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The income statement is where you summarize income and expenses, and because businesses do make an effort to prosper, they should be left with more income than expenses. When this is the case, the business is turning a profit, the art of bringing in more money than a business can spend. So let's explore this art a bit more!

Watch out for the profits

In the title paragraph, I pretty much summarized the gist of the income statement: Income and expenses! And they need to be matched up in the period to which they belong. We beancounters call this the matching principle. Every month beancounters devote some time to match sales incurred in a particular month with the related expenses. It makes sense because, ultimately, we want to figure out whether or not we are running a successful operation in any given period, whether it is a month, a quarter, or a year (by successful, I mean profitable). And if this isn't enough, there is another one of these sacred rules, but I promise it will be the last for a while. Generally, any of the three statements are prepared on an accrual basis. This means a sale is recorded as soon as a service is rendered or a product is delivered. The same applies to the expenses. But an easier way to understand it is that you don't need to wait for the cash to come in before a sale is recorded. You might think: "what nonsense, such a complicated faff." 

But imagine if a sale is only recorded when you receive cash or an expense is recorded once you paid your supplier. In no way would I be able to apply the matching principle. 


A simple example: Take the inventory we ordered for Jolly Brewing Ltd. worth £16,000 and £3,000. On a cash basis, we would record expenses worth £19,000 because we paid for it upfront, but this would not match the costs with the beer sales for the first three months! Why? Because we still had inventory worth £9,000 left in stock at the end of the three months! We have, therefore, not consumed the entire inventory.


The accrual standard makes sense because you can better understand your business activities with the help of the matching principle.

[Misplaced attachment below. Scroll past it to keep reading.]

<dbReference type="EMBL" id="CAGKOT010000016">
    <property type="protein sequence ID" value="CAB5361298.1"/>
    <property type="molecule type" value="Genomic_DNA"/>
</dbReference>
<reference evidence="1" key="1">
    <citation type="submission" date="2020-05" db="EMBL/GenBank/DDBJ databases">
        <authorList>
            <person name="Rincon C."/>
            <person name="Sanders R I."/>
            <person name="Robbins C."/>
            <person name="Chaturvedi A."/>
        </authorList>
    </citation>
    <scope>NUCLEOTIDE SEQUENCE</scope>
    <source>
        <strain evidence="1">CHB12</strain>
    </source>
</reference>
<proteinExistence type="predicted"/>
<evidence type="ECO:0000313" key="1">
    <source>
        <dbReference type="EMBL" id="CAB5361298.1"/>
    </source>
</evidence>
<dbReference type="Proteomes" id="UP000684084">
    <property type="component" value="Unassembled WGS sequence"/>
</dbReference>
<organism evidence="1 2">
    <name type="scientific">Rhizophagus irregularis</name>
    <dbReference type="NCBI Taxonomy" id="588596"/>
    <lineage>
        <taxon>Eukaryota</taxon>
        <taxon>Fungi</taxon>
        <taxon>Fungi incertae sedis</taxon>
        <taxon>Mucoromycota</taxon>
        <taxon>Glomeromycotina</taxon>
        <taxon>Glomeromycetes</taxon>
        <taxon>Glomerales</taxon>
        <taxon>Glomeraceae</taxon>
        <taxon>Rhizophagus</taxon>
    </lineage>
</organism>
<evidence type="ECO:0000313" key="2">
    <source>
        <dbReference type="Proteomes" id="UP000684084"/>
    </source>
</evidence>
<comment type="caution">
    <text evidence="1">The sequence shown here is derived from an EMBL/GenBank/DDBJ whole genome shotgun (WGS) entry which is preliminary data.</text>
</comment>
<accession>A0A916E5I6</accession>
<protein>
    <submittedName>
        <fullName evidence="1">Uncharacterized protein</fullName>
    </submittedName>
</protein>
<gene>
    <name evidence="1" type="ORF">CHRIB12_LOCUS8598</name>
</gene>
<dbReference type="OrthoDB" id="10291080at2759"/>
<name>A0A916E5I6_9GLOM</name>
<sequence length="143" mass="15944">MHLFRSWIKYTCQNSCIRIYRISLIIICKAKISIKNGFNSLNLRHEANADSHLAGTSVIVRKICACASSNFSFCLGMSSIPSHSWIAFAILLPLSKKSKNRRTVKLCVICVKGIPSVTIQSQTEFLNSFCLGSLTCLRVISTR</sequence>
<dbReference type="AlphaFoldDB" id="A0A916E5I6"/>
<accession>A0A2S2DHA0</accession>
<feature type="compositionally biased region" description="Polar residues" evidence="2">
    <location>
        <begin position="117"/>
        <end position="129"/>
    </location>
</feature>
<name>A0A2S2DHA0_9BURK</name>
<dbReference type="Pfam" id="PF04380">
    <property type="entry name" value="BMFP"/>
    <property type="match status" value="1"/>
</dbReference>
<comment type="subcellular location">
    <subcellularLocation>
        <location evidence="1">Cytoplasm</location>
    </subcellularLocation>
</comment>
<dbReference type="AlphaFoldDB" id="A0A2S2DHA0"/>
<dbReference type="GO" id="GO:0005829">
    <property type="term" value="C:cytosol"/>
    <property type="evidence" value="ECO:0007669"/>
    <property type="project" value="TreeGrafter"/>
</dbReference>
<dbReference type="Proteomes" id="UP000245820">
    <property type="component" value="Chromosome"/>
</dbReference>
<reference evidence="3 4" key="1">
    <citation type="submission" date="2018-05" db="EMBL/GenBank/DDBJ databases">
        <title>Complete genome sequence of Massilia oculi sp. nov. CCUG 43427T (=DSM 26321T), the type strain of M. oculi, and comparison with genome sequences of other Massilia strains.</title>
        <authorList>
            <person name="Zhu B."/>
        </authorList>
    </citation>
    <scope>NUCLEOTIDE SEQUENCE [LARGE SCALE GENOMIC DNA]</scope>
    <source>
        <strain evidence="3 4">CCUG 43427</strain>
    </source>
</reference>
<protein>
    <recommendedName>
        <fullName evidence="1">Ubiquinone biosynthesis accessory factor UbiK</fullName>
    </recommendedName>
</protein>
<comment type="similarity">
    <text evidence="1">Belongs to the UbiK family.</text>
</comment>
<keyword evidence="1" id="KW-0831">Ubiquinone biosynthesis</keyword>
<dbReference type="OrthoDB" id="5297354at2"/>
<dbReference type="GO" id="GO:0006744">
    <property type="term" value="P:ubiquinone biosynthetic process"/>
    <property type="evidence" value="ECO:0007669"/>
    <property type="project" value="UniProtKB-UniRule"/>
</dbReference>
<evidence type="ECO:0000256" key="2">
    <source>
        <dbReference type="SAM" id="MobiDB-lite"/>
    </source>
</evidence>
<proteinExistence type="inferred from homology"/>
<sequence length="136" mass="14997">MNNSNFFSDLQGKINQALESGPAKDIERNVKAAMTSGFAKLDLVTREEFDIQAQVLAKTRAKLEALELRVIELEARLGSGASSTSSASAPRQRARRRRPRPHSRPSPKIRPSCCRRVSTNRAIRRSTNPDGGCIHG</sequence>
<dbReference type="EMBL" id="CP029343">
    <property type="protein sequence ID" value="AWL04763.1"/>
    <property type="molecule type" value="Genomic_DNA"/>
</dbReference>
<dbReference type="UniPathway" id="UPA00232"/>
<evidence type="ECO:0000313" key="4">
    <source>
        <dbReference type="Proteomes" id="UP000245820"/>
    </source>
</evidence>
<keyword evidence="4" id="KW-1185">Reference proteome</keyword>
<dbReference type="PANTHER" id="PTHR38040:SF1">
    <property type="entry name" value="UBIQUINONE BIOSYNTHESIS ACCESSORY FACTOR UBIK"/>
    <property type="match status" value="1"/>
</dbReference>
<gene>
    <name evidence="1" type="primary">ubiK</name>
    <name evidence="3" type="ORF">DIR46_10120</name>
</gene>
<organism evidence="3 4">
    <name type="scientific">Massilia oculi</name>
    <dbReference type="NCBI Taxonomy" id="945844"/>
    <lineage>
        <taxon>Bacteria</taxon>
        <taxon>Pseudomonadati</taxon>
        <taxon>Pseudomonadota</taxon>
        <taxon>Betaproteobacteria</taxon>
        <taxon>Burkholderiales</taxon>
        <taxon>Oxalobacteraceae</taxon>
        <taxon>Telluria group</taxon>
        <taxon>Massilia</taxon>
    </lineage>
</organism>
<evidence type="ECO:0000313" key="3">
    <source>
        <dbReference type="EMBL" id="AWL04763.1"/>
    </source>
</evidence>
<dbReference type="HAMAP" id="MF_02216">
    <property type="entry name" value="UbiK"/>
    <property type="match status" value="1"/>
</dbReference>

I must acknowledge, though, that the matching principle has its weak spots. The most prominent one is that it is open to assumptions and estimates, which must be performed to align costs with revenues in each given month.

But now, without further ado, the general format of the income statement: 

Sales - Cost Of Goods Sold - General Expenses - Taxes = Net Profit

Let's go through each position to get a better feel for things. Oh, and before I forget, the income statement goes by a few names, such as "Statement of Profit and Loss," "Operating Statement," or "Statement of Income." But it is all the same! 

Everything starts with Sales

Everything starts with income from the services or products we offer for sale. The more we can sell, the better it is! But sometimes companies can get a little bit too keen to record sth as a sale because they want to demonstrate that they are money-making machines. When they are in this kind of hurry, they forget one of the other holy principles of accounting called: "Revenue recognition." This fundamental principle is so important that I want to give you the original definition set out in IFRS 15 (IFRS stands for International Financial Reporting Standards - which is the holy book of accountants)

Definition: By applying IFRS 15, an entity recognizes revenue to depict the transfer of promised goods or services to the customer in an amount that reflects the consideration to which the entity expects to be entitled in exchange for those goods or services.


Let me translate:

This means that you can't record a sale before you haven't delivered, whether a service or an actual physical product. 

A simple example: Whenever you buy a concert ticket, do you think the organizer can record a sale straight away? Nope! Because when they take payment from you (mostly well in advance before the concert starts) they have not performed any service yet. A service is performed only after the band has concluded its concert; thus, a sale can be recorded. In the meantime, the money you have transferred to the event organizer must be recorded as a liability on the balance sheet. Quite clever because the event organizer is liable and obliged to perform a service for you! The liability account on the balance sheet for these transactions is called "Deferred Revenue." But this is already advanced stuff and only a bit of trivia at this point. 


Lastly, we beancounters use many names for "sales," such as revenue or sales income.

Cost Of Goods Sold

In this income statement section, accountants like to combine all costs incurred in producing and getting a product ready to be sold. 

As a mental bridge, think of all the stuff that can be directly associated with producing and selling your product and service. All these costs typically fluctuate with the quantity produced, and accountants like to speak of variable costs precisely because they move directly in line with the amount produced. 

So let's take our Jolly Brewing Ltd and summarize all the direct costs that fall under the Cost of Goods sold.

  • Hops, grains, and other brewing agents (the more beer we brew, the more hops we use)

  • Salary of the worker helping with the bottling (typically, direct labor is charged for the hours worked, and the more you sell, the more hours have to be performed)

All these costs are direct in nature, attributable to the beer we produced for the German customer, and were incurred to get the beer ready for shipment/selling. They are also variable, meaning they fluctuate with the quantity of beer produced.